Two feet pinched

Volcanic rocks and snow in Iceland

Volcanic rocks and snow (Photo credit: kfcatles)

Tonight I have a room of my own and the man who took my krónur said I can check out late. I said goodbye to my friends at the hostel. I think we were being polite, but they are men with fine aspects. One of them had a nice smile when he smiled, which wasn’t too often. I cooked and ate alone here, and came to my room. I sat at my computer and when I looked up the sky was pink and the sun was setting, which means that it’s late.

The other guy last night said this idea of right and wrong is pretentious and self-obsessed. I’m not sure what specifically he meant, but it reminds me, the right thing and the wrong thing are the same thing, and then there’s everything else—which is life.

I walked by the fjord when I left them in the morning, mild sunlit day, and sat down on the far side on tufts of grass to eat hazelnuts and read a few chapters of Ripples from Iceland. But I felt tied somehow to them at the hostel and little kernels of conscious about how we will part. I wondered if my new hiking boots were, in fact, a size too small.

On the bus the landscape is the colour of an orca, black and white in daubs. I looked around the bus and an old man was sitting in the seat across the aisle, with white eyebrows and stubble, and pale rosey cheeks, and he seemed ok with whatever he’d done in his life.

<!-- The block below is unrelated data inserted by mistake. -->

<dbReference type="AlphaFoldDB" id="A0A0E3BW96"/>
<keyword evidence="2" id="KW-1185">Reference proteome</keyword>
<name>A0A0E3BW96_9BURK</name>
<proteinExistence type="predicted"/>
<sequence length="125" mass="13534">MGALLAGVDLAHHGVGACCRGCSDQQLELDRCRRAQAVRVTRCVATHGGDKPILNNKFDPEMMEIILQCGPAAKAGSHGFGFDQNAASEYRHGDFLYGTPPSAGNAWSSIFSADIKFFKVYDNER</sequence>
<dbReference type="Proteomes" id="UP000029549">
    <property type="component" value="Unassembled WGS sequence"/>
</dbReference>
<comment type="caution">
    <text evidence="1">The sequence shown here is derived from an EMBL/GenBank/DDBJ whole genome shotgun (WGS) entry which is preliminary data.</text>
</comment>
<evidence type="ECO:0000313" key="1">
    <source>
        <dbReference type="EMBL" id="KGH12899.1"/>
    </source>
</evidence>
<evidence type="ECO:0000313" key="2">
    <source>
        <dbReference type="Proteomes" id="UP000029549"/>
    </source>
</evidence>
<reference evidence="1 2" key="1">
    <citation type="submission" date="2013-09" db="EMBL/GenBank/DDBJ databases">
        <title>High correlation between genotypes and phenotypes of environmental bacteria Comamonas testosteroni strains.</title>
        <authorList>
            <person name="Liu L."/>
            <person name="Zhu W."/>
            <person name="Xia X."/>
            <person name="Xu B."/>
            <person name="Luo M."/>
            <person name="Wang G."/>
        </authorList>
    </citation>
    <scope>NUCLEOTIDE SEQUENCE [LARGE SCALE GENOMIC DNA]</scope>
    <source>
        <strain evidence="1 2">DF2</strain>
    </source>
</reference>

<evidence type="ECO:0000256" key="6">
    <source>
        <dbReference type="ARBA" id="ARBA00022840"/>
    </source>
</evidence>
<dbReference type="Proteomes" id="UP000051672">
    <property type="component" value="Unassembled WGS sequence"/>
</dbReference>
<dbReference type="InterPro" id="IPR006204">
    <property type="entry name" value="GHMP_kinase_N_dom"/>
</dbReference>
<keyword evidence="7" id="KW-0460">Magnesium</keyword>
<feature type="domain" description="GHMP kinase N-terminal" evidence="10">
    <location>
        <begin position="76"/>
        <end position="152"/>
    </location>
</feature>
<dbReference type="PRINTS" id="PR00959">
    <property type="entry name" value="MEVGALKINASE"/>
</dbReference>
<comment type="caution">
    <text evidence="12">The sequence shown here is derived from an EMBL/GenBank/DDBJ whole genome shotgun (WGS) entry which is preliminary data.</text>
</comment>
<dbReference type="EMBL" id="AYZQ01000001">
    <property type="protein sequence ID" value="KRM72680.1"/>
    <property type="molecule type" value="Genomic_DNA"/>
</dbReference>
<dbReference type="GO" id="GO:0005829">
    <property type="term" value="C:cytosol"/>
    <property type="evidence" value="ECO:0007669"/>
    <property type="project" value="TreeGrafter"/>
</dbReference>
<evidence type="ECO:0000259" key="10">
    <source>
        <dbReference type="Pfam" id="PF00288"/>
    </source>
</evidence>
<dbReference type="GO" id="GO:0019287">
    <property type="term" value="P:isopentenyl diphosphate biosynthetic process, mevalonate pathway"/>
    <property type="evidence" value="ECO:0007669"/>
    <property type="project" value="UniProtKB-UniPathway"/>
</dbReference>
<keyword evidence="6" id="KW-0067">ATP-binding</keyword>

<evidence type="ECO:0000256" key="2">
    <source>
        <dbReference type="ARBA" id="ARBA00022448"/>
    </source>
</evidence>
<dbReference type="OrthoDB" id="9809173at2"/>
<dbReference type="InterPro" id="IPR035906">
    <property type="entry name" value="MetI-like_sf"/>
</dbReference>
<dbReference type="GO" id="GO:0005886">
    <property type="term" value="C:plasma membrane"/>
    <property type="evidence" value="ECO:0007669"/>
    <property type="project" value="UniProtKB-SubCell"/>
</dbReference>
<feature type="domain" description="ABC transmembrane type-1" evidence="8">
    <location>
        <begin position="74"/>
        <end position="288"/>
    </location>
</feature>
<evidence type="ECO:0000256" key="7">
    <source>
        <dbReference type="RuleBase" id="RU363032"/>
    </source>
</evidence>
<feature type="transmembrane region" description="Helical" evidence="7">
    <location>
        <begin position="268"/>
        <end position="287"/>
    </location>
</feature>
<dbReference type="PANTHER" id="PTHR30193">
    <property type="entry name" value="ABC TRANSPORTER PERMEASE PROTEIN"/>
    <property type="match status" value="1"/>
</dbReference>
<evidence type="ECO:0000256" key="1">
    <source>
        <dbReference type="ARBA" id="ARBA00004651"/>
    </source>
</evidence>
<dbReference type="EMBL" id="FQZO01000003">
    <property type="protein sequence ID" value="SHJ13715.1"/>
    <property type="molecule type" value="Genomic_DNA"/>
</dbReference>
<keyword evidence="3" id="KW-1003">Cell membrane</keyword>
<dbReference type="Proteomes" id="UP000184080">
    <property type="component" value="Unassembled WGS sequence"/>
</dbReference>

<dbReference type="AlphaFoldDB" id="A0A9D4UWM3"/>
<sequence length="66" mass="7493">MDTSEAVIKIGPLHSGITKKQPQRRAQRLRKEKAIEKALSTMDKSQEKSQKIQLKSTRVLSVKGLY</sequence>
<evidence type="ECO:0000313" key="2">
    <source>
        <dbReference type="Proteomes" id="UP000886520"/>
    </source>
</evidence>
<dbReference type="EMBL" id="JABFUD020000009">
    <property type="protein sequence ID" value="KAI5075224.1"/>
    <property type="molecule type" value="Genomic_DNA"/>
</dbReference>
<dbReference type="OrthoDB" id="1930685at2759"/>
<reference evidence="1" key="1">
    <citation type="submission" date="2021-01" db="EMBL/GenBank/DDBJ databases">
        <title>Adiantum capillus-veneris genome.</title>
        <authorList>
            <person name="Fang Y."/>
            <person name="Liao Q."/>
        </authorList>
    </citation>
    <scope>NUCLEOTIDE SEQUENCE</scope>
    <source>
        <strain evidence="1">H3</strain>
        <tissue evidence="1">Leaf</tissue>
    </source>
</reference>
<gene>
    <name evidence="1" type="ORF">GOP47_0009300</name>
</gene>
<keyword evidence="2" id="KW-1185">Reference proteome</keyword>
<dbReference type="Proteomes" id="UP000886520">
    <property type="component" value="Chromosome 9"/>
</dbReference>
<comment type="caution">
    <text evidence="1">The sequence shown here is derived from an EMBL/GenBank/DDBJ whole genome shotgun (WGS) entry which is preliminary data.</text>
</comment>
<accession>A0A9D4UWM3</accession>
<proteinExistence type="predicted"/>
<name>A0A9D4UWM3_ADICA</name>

Last night the S— guy was telling me places to go, and then he bought beers for us, and later a C— guy sat down and talked nice. As my friend says, with travel is loss.

Rilke writes only someone who is ready for everything, who doesn’t exclude any experience, even the most incomprehensible, will live the relationship with another person as something alive and will himself sound the depths of his own being.

And on writing poetry, he writes Try to raise up the sunken feelings of this enormous past; your personality will grow stronger, your solitude will expand and become a place where you can live in the twilight, where the noise of other people passes by, far in the distance. – And if out of this turning-within, out of this immersion in your own world, poems come, then you will not think of asking anyone whether they are good or not. Nor will you try to interest magazines in these works: for you will see them as your dear natural possession, a piece of your life, a voice from it. A work of art is good if it has arisen out of necessity. That is the only way one can judge it.

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